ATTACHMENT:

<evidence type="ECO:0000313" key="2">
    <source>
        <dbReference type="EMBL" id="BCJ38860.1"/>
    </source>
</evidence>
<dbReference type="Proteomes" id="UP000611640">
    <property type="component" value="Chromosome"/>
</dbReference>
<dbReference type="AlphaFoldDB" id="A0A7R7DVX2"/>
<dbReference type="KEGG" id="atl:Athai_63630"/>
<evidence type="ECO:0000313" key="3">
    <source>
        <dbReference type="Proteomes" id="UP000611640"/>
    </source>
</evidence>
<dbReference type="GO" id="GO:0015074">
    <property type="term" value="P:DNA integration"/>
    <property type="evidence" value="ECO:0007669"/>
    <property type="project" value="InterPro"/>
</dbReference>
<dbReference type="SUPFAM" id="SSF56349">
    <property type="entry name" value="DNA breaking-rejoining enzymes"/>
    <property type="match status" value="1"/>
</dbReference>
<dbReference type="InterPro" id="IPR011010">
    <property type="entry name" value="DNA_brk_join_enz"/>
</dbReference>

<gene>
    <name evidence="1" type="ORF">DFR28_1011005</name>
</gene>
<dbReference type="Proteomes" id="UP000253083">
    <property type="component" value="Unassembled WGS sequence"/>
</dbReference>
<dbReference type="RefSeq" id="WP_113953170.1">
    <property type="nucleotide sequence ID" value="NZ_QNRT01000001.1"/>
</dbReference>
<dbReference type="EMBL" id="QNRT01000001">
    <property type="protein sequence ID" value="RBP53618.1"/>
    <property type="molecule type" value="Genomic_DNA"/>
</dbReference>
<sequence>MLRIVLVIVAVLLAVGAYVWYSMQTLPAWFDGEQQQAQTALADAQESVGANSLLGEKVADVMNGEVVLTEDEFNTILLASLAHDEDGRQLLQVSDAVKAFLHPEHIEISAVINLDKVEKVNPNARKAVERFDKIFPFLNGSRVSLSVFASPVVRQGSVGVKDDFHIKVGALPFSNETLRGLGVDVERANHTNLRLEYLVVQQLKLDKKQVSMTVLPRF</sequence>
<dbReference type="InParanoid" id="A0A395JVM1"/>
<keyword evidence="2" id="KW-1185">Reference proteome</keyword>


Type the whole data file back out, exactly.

<evidence type="ECO:0000313" key="2">
    <source>
        <dbReference type="EMBL" id="BCJ38860.1"/>
    </source>
</evidence>
<dbReference type="Proteomes" id="UP000611640">
    <property type="component" value="Chromosome"/>
</dbReference>
<dbReference type="AlphaFoldDB" id="A0A7R7DVX2"/>
<dbReference type="KEGG" id="atl:Athai_63630"/>
<evidence type="ECO:0000313" key="3">
    <source>
        <dbReference type="Proteomes" id="UP000611640"/>
    </source>
</evidence>
<dbReference type="GO" id="GO:0015074">
    <property type="term" value="P:DNA integration"/>
    <property type="evidence" value="ECO:0007669"/>
    <property type="project" value="InterPro"/>
</dbReference>
<dbReference type="SUPFAM" id="SSF56349">
    <property type="entry name" value="DNA breaking-rejoining enzymes"/>
    <property type="match status" value="1"/>
</dbReference>
<dbReference type="InterPro" id="IPR011010">
    <property type="entry name" value="DNA_brk_join_enz"/>
</dbReference>

<gene>
    <name evidence="1" type="ORF">DFR28_1011005</name>
</gene>
<dbReference type="Proteomes" id="UP000253083">
    <property type="component" value="Unassembled WGS sequence"/>
</dbReference>
<dbReference type="RefSeq" id="WP_113953170.1">
    <property type="nucleotide sequence ID" value="NZ_QNRT01000001.1"/>
</dbReference>
<dbReference type="EMBL" id="QNRT01000001">
    <property type="protein sequence ID" value="RBP53618.1"/>
    <property type="molecule type" value="Genomic_DNA"/>
</dbReference>
<sequence>MLRIVLVIVAVLLAVGAYVWYSMQTLPAWFDGEQQQAQTALADAQESVGANSLLGEKVADVMNGEVVLTEDEFNTILLASLAHDEDGRQLLQVSDAVKAFLHPEHIEISAVINLDKVEKVNPNARKAVERFDKIFPFLNGSRVSLSVFASPVVRQGSVGVKDDFHIKVGALPFSNETLRGLGVDVERANHTNLRLEYLVVQQLKLDKKQVSMTVLPRF</sequence>
<dbReference type="InParanoid" id="A0A395JVM1"/>
<keyword evidence="2" id="KW-1185">Reference proteome</keyword>